From the pics it looks like woolly aphids. They are well hidden in the waxy cotton wool type coating which is very effective at protecting them from insecticides.

Google the term for some pictures. If it is what you have I suggest an afternoon with a bucket of soapy water and a nail brush scrubbing them off. You probably won't get them all (esp if it's a big tree)  but you can control them in this way & they shouldn't affect the harvest too much. Many gardeners just try to keep these under control rather than full eradication.

Garden Voles

Posted: 29/06/2013 at 10:19

Hmmm - am just starting to notice this problem in my raised veg beds too.

So far, just a few holes but I know there are lots of critters under the nearby hedges. I  tried poking sticks down the holes, then flooding them with water before filling them in  & sticking a large stone at the top for good measure.

A few days on and the holes have not reappeared. Will let you know if this is a temporary or permanent solution.

PS. I wondered why my cat had taken a sudden interest in these beds a few weeks ago - guess I found out the reason. Might need to remind him of his duties if he wants cuddles and biccies.


Harvesting spuds, onions & garlic

Posted: 29/06/2013 at 01:05


I've been gardening for years but only just got into fruit & veg so need to ask a bit of a silly question.

This year my kind neighbour gave me a few onion & garlic sets & seed potatoes which he had left over. They were put in in March & are now all romping away. The potatoes are in a couple of purpose made bags & the compost has been up to the top for a few weeks & the foliage is about 2' above this.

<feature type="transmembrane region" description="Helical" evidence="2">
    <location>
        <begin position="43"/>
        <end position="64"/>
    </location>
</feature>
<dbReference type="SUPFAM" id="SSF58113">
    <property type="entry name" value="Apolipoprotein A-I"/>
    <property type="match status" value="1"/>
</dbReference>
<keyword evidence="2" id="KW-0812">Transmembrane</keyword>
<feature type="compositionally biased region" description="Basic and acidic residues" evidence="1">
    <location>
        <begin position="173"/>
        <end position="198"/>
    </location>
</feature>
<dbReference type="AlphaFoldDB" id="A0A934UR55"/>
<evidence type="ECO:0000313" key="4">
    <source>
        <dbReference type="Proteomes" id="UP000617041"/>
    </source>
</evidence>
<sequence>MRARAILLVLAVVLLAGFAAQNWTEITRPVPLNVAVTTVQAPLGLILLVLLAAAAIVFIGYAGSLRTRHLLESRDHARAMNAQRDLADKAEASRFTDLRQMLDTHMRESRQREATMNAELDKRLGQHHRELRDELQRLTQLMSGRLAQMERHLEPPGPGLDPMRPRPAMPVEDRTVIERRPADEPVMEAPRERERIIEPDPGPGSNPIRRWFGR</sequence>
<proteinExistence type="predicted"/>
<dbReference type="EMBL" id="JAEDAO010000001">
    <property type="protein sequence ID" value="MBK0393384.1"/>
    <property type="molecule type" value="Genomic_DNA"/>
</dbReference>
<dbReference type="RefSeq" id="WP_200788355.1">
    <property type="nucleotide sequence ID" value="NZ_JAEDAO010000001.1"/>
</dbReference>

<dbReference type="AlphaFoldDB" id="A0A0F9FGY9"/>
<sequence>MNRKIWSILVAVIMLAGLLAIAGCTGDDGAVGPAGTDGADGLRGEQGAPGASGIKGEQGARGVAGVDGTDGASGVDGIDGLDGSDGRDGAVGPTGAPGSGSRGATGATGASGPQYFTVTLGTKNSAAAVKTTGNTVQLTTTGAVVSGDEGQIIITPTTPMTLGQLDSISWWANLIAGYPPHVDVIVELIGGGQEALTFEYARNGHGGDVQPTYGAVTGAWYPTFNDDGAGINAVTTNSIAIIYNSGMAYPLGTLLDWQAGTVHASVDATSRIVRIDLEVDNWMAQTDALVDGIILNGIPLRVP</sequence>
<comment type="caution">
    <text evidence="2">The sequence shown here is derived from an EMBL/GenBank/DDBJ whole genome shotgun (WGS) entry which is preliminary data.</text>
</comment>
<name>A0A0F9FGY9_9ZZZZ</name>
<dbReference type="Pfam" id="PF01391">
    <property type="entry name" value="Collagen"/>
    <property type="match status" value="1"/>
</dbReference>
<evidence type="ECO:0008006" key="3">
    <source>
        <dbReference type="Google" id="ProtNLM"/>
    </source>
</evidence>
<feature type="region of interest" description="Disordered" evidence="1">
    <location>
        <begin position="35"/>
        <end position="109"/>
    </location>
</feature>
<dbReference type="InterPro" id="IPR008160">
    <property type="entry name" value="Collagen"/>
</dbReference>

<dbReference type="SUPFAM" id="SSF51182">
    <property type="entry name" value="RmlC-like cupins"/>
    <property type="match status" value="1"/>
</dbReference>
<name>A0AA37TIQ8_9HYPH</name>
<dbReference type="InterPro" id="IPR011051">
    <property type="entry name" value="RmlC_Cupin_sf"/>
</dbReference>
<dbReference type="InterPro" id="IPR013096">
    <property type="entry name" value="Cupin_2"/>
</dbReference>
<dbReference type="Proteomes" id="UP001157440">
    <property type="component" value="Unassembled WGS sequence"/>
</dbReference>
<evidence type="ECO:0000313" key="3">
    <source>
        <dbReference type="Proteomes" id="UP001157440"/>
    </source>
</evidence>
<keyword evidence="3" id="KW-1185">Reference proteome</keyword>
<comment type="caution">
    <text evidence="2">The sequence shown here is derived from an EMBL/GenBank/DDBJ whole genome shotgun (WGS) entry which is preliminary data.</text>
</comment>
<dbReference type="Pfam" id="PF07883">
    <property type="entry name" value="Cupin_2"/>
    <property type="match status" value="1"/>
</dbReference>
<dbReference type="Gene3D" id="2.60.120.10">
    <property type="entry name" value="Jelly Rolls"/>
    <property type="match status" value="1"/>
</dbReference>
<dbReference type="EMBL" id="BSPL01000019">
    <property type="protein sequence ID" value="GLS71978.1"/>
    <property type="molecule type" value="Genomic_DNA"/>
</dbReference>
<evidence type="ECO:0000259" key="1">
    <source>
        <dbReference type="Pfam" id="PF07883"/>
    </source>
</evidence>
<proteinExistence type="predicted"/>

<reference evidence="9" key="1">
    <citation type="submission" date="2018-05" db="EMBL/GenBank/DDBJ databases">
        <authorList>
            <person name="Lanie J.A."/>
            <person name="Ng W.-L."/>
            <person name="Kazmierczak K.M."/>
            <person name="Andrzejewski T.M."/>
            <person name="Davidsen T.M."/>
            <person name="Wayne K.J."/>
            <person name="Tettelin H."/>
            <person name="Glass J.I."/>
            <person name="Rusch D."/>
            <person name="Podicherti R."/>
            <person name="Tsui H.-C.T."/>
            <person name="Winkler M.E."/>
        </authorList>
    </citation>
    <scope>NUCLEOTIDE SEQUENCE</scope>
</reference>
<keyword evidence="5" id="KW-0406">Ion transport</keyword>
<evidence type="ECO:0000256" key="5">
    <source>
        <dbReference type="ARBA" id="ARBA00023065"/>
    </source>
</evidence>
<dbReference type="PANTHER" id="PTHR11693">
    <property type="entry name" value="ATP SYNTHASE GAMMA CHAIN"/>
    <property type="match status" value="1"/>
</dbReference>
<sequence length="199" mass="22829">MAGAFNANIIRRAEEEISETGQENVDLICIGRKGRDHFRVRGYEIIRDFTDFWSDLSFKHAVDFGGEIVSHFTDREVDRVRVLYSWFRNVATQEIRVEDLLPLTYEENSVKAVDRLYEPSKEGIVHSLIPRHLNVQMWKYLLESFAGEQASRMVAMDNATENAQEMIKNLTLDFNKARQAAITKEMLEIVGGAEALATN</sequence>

Silly question is... how do I know when to harvest? Do I have to lift the plants to find out if they're ready or are there some tell tale signs with the foliage? 

Thank you.

We have an unintended wilderness!

Posted: 29/06/2013 at 00:40

How large an area are we talking about here and how large a budget do you have? If it is a large area & you have some cash I'd be tempted to get a landscaper in with machinery!

You could consider some low maintenance shrubs and / or the gravel / patio idea if the area is suitable (gravel doesn't get as slippery in the winter if that's a consideration).  Using weed suppressant membrane and thick mulches should go a long way to controlling weeds leaving you with a little light pruning once or twice a year. Using mainly evergreens would mean you dont have to deal with loads of leaves in the autumn.

Honestly, a good landscaper is worth his weight in gold, won't necessarily cost the earth & will probably have some good ideas of his own. Cultivating a large area of ground is hard work how ever many miles you have on the clock. If you want to be more active in this just get him to do the hard landscaping & soil prep & do the planting yourself.

Enjoy the end result!

Discussions started by Topbird

Will Jeyes Fluid harm my Box hedge?

Replies: 4    Views: 201
Last Post: 16/03/2014 at 21:15

Growing strawberries

Replies: 4    Views: 294
Last Post: 14/07/2013 at 23:02

Harvesting spuds, onions & garlic

Replies: 3    Views: 593
Last Post: 25/07/2013 at 20:19

Dividing Perennials

Replies: 5    Views: 370
Last Post: 12/06/2013 at 10:34

Moving delphiniums at the wrong time

Replies: 9    Views: 912
Last Post: 20/05/2013 at 16:08

Is this Pea Weevil?

Something's chewing my pea seedlings 
Replies: 1    Views: 265
Last Post: 04/05/2013 at 10:49

Getting rid of daffodils

Rogue daffodils in raised veggie beds 
Replies: 6    Views: 806
Last Post: 27/04/2013 at 22:12
7 threads returned